## Abstract

Numerous problems in thermal engineering give rise to problems with abrupt changes in boundary conditions particularly as regards structural and construction applications. There is a continual need for improved analytical and numerical techniques for the study and analysis of such canonical problems. The present work considers transient heat propagation in a two-dimensional half-space with mixed boundary conditions of the Dirichlet and the Robin (convective) type. The exact temperature field is obtained in double integral form by applying the Wiener–Hopf technique, and this integral is then efficiently evaluated numerically with the help of numerical algorithms developed for the present problem and by exploiting the properties of the integrand. The results are then compared to the numerical solutions using finite element methods, and excellent agreement is shown. Some potential application areas of the theory are also discussed, specifically in the regime where edge effects can influence thermal convection processes.

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## Acknowledgements

This work has benefited from a French Government Grant managed by ANR within the frame of the National Program of Investments for the Future ANR-11- LABX-022-01 (LabEx MMCD Project). W.J.P. is grateful to the EPSRC for his Fellowship Award EP/L018039/1.

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## Appendices

### Appendix A Comparison of the factorisation algorithm to the conventional approach

The proposed algorithm involved in the function factorisation is explained in Sect. 4. This algorithm allows one to evaluate the Hilbert transform of an arbitrary function \(\phi (p)\) which is defined as follows:

where \(\mathcal{H}[.]\) stands for the Hilbert transform. There exists a connection between the Fourier transform of the Hilbert transform of \(\phi (p)\) and the Fourier transform of \(\phi (p)\) itself. This relations is expressed as

where \(\mathcal {F}[.]\) is the Fourier transform and \(\text {sgn}(p)\) is the signum function. According to the last relation one can utilise the FFT which is implemented in many software. Specifically, one should apply the FFT to \(\phi (p)\) and then apply the inverse FFT to obtain (A.1).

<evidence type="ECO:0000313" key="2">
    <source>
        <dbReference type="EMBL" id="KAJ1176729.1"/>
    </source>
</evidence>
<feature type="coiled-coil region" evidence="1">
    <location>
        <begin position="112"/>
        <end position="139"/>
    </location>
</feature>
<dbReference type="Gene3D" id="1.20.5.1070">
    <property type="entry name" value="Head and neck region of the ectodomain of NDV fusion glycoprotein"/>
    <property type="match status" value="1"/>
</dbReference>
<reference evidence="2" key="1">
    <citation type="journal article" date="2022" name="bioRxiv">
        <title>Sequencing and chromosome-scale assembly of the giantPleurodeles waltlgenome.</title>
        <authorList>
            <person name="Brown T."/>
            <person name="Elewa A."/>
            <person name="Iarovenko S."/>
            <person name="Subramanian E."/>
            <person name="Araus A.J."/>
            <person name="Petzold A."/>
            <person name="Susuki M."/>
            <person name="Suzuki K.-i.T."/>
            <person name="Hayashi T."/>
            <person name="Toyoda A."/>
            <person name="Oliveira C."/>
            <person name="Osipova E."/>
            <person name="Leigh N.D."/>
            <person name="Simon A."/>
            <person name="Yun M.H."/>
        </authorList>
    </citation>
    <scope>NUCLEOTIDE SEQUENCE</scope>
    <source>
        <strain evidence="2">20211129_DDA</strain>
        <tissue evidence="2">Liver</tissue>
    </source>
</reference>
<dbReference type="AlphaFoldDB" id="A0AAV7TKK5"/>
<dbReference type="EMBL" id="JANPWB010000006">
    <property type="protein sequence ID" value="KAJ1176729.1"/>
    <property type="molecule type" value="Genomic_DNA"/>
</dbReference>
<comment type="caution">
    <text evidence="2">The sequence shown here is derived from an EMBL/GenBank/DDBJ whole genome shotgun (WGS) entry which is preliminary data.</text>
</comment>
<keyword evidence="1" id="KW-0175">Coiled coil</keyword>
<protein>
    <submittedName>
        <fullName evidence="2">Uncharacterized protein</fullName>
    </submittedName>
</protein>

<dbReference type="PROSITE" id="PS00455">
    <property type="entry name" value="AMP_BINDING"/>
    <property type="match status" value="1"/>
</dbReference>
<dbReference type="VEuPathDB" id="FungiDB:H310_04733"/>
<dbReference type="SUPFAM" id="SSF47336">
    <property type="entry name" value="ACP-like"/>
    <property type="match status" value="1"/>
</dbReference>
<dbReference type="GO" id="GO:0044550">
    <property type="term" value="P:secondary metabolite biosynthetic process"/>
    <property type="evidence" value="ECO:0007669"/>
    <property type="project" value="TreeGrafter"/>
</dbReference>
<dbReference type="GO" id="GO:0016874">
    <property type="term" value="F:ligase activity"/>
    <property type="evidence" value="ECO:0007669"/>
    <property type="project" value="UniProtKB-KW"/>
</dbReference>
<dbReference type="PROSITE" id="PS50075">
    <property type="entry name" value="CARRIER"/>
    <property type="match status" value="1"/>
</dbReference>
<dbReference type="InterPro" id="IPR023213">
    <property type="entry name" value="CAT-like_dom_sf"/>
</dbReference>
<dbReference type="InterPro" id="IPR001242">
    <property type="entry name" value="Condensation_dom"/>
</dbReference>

One of the main advantages of the FFT is that it can be performed extremely fast and usually this algorithm is already optimised in computational software. Nevertheless, it possesses several drawbacks. Firstly, it is well suited for fast decaying functions at infinity. However, in many cases, the functions decay reasonably slowly, and a large integration interval should be taken in order to achieve accurate results. For instance, in the problems presented in the main body of the text, the functions behave as \(O(|p|^{-1})\) as \(p\rightarrow \infty .\) Moreover, if the interpolation points where the function \(\phi (\xi )\) is computed are \(\xi _j=(j-N/2)\Delta \xi ,\,j=0,1,\ldots , (N-1)\) with the step size \(\Delta \xi \) and the total number of points *N*, then evaluation points of the FFT are \(p_j=(j-N/2)\Delta p,\,j=0,1,\ldots , (N-1)\) with the step size \(\Delta p=1/(N \Delta \xi ).\) Thus, the scales are linked, and they depend on the number of evaluation points.

On the contrary, the proposed algorithm is well adapted for functions with slow decay. Furthermore, the scales of interpolation points and evaluation points are not connected and one can use a small number of interpolation points of \(\phi (\xi )\) adapted to the particular function, e.g. to intensify the mesh in regions of rapid change of function curvature, and obtain a large number of the evaluation points of \(\mathcal {H}[\phi ](p)\) (Fig. 8).